Island organizations spread a table of plenty this Thanksgiving

— Created November 16, 2022 by Melanie Hammons

By Melanie Hammons

The good news about Whidbey Island’s Thanksgiving is that there really is a lot to be thankful for when it comes to reaching out to those in need of a holiday meal. From north to south Whidbey, the holiday spirit is already on display, despite the absence of the much-loved North Whidbey Community Harvest, which will not take place this year.

Beginning with Oak Harbor, there’s North Whidbey Help House, whose year-round food pantry already supplies many local households. Thanksgiving is no exception says Executive Director Jean Wieman. “We do Thanksgiving food baskets with dressed, ready-for-the-oven turkeys, plus a few extra accompaniments thrown in,” Wieman said. “Our geographic area is Deception Pass to the Greenbank Store, and sign-ups are going on now. Folks may register right up until the day before Thanksgiving. We’ll be giving the Thanksgiving baskets out beginning on Friday, Nov. 18.”

As Wieman indicated, the meals may be picked up at the Help House at 1091 SE Hathaway in Oak Harbor. Wieman also reminds folks that they plan to offer baskets at Christmas as well. The Help House phone number is 360-675-0681 and its website is

This year for the first time, local realtor Reid Schwartz has teamed up with Andy Plumlee of Popsies to offer Thanksgiving meals, too. Schwartz called it a two-sided effort that initially began with Plumlee offering to supply three Thanksgiving meals to families in need.

“It snowballed from there, to a goal of 50 meals,” Schwartz said. “I offered to solicit donations from other realtors to fund these, and [Plumlee] is collecting recipient names to put in a “giving” basket at Popsies. “Names will be drawn, and the ready-to-eat meals (from Safeway,) will be delivered on Tuesday, Nov. 22.” For more information, contact Schwartz at while Plumlee may be reached at 360-240-8937. Or drop by Popsies, located at 851 SE Pioneer Way, #101 in Oak Harbor.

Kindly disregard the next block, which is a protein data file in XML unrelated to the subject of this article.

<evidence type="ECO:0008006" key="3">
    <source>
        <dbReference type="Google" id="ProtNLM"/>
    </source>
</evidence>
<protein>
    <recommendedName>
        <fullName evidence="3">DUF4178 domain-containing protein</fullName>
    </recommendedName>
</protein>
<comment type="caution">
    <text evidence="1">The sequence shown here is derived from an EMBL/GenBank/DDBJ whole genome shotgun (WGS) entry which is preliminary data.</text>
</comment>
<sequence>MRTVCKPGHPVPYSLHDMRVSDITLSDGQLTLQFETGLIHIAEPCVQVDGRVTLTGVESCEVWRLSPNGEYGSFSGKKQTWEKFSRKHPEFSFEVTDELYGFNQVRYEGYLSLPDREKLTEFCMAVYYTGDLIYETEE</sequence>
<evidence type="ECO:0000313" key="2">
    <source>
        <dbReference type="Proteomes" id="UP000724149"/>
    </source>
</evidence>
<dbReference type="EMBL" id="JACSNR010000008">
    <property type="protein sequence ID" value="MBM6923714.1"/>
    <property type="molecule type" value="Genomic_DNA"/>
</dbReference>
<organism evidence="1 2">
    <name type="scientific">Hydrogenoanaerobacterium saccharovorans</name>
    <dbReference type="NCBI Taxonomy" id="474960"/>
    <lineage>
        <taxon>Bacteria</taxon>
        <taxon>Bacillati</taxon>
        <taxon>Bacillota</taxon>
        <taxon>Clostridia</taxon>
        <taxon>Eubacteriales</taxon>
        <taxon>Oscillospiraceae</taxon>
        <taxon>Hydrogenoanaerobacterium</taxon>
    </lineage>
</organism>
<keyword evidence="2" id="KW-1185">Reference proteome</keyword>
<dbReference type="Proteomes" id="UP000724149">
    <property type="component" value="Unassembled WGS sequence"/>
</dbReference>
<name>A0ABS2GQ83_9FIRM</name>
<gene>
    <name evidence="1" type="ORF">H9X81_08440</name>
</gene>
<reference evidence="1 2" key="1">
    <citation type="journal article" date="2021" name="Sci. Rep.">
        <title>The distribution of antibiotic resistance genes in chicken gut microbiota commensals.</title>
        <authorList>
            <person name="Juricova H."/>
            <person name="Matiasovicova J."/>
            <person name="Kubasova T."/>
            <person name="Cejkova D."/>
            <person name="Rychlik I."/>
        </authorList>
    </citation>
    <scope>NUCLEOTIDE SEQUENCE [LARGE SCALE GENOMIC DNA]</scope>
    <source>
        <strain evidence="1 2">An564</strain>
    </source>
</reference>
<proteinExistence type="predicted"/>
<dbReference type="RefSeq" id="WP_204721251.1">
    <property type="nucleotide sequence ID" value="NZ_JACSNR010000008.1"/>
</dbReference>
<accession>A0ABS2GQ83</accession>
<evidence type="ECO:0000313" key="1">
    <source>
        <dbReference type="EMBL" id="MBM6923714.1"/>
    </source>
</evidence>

These outreaches couldn’t be more well-timed according to Skip Pohtilla, president of North Whidbey Community Harvest, which in the past has sponsored the community-wide Thanksgiving celebration at the Oak Harbor Elks Lodge. Pohtilla says the most touching moments of those Elks Lodge meals came “when perfect strangers sat down together at a table and became lifelong friends.”

“The pandemic forced us to cancel our customary community Thanksgiving meal at the Elks Lodge the past couple of years,” he said. “And although we weren’t able to pull it off this year either, due to having no venue, it’s gratifying that others are pitching in to extend the same sort of thoughtful service.”

Pohtilla said North Whidbey Community Harvest hopes to resume its usual sit-down Thanksgiving dinner celebration next year, and are even now laying plans in anticipation of that.

Moving on to Central Whidbey, there’s the Coupeville Community Thanksgiving Potluck Dinner, now in its 20th year. Held in Coupeville’s Recreation Hall, volunteer Lisa Bernhardt describes it.